The Making of The Americans Are Coming
The making of The Americans Are Coming didn’t just happen overnight. In fact, this book has been simmering for several years. I have taken countless classes through Romance Writers of America and my local group, Heart of Carolina on everything from Horses in Literature to Writing a Historical Novel. I have also been focusing more on the cozy mystery aspect of writing. I have really enjoyed following YouTube Author, Jane Kalmes aka Fiction Technician. Jane had a mystery writers’ course recently I really wanted to take but with my responsibilities with the Pamlico Writers’ Group and the Heart of Carolina, the timing didn’t pan out. But I am really thinking about taking it the next time she offers it.
The kernel of an idea came about thanks to my husband, actually his grandfather. In our home that burned David had a whip that once belonged to his grandfather who’d been a performer in a wild west show. When I heard the story, I knew one day I’d write a character who was a performer in a wild west show. Incidentally, David’s grandfather did an act where he snapped quarters tossed in the air with his whip.
Winnie’s name took several metamorphoses. I originally planned to name her Willowmina but since I used Willow in my contemporary story, Willow’s Retreat, I did not want to confuse myself more than normal. Keeping my characters’ names straight is almost as bad as keeping my children’s names straight. Unfortunately, readers don’t like it when you call the role in a story. My kids probably don’t like being called by the other’s names either but oh well.
Winnie, a nickname for Winona, and Harry her love interest were inspired by good friends I’ve known since my childhood, the parents of one of my dearest friends and school mates. They also became close with my youngest son when he began working with Mr. Harry at the museum. Our backyards connected and so much of our lives intertwined. They always seemed to have a good time together and made being around them fun. I couldn’t think of a better couple to inspire my young sleuths.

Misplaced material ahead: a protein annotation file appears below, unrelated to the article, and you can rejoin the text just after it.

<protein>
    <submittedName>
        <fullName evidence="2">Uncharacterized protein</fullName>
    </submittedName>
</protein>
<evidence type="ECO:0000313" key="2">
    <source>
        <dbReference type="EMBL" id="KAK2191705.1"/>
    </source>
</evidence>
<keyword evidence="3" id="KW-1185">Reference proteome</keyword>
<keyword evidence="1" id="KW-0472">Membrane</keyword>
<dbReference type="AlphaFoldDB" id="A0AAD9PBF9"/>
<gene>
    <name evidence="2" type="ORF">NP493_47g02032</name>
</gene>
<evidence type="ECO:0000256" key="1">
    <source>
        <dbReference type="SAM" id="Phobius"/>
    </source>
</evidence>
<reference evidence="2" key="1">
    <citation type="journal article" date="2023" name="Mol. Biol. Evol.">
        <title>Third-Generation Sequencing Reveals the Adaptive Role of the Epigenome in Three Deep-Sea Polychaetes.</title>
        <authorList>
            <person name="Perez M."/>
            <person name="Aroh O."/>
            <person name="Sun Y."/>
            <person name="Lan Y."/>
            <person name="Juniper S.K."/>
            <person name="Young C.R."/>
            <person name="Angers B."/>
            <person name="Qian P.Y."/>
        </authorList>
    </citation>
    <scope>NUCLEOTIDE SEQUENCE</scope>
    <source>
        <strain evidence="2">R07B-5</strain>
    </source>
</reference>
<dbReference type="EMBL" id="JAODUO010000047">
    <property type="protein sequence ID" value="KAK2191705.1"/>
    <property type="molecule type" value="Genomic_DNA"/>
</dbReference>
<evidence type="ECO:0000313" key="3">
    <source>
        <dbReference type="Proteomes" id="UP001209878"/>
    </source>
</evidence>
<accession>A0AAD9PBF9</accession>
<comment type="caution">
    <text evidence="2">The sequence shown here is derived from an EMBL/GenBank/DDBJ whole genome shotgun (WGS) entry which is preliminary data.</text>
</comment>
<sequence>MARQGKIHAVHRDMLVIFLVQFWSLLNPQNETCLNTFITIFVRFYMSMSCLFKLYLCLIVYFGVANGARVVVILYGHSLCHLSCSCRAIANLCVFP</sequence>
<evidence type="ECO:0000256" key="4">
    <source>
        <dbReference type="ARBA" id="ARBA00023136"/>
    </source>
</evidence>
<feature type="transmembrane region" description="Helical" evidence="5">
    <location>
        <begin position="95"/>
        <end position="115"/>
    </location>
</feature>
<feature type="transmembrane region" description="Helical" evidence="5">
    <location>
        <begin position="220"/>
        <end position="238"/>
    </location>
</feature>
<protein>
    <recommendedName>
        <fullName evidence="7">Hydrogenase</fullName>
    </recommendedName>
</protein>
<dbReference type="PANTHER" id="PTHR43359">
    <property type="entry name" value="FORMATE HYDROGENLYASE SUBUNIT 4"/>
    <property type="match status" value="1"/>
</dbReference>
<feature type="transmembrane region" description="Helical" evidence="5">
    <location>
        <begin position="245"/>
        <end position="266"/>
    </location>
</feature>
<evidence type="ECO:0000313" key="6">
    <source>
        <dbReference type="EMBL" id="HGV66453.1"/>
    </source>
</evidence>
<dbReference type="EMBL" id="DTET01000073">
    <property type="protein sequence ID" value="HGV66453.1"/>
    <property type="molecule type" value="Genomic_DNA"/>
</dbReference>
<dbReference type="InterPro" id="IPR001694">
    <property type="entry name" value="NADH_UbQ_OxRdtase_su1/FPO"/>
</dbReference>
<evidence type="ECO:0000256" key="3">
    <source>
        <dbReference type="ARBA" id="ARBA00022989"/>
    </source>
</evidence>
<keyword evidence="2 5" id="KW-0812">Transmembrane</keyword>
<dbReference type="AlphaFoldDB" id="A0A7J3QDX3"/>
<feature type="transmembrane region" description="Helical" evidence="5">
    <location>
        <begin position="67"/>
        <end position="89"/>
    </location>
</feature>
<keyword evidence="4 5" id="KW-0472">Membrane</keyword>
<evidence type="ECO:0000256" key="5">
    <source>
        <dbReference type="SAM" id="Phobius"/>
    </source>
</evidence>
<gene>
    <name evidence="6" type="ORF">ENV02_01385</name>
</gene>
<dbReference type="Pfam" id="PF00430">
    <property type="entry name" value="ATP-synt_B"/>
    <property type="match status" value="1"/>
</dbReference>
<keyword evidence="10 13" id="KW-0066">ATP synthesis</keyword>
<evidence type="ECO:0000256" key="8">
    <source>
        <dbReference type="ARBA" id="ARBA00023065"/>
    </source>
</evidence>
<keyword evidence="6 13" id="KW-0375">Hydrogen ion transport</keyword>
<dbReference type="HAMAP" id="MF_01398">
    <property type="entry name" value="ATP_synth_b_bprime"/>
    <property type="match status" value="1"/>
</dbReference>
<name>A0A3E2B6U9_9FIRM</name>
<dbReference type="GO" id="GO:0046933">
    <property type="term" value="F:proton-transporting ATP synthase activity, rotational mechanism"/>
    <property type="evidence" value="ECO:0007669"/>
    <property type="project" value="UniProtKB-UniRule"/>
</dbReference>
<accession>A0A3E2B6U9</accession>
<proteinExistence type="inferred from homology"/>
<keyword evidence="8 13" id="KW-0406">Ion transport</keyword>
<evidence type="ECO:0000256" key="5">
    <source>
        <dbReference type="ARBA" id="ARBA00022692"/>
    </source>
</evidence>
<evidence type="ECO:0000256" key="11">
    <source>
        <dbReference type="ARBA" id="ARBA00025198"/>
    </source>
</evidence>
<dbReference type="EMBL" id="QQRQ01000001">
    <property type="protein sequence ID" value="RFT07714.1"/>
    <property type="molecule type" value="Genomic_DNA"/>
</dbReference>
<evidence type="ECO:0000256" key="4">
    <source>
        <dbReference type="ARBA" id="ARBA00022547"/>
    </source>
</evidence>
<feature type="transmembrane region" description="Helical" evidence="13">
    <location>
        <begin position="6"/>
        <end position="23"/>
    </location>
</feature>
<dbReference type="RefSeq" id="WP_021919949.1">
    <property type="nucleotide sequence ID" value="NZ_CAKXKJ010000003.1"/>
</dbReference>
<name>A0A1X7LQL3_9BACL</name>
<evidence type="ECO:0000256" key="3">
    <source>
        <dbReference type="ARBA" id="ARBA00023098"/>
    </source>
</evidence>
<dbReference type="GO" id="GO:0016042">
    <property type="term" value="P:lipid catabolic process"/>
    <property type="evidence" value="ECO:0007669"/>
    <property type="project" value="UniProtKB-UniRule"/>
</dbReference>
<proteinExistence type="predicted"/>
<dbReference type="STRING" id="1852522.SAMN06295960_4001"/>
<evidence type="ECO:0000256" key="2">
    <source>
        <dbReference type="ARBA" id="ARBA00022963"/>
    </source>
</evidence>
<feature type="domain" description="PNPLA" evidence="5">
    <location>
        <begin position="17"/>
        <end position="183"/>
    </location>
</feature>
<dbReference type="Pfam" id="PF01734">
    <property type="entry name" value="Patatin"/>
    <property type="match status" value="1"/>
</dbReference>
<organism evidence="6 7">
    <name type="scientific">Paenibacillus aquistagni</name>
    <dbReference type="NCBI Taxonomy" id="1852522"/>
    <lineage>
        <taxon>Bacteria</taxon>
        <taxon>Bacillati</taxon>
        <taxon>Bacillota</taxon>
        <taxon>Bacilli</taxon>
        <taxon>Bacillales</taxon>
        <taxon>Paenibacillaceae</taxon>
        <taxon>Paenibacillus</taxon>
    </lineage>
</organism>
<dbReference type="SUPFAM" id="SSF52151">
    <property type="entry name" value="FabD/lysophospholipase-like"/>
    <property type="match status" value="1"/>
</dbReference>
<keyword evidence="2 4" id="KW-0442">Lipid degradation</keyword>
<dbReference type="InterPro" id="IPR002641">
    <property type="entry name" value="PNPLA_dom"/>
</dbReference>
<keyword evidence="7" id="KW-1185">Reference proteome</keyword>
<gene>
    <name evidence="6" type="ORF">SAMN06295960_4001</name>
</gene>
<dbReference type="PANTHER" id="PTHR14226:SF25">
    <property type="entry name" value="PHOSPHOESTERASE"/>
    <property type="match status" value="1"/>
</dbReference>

As the story came together, Winnie became half Lakota and as I began describing her appearance, I used my granddaughter Phalha to help me get an image of the character. You can see a slightly younger version of the character and Phalha in the original artwork painted by Susan McIntyre. Sue used photos I had of Phalha to create the cover of the book. While Phalha is half Cambodian, not Lakota, looking at pictures of Lakota women, I felt she closely resembled them and gave me a more personal connection to the character.
Since I am not a horsewoman, I needed expert advice to help me flesh out my character as Winnie is a trick rider and caregiver to the animals. I turned to another of my granddaughters, Hailey. Hailey is an accomplished horsewoman who trained her horse Cooper whom others felt was untrainable. Not only did she train him, but she’s won countless awards with him. Hailey answered all of my crazy questions and she inspired much of Winnie’s relationship with her horse and the other animals.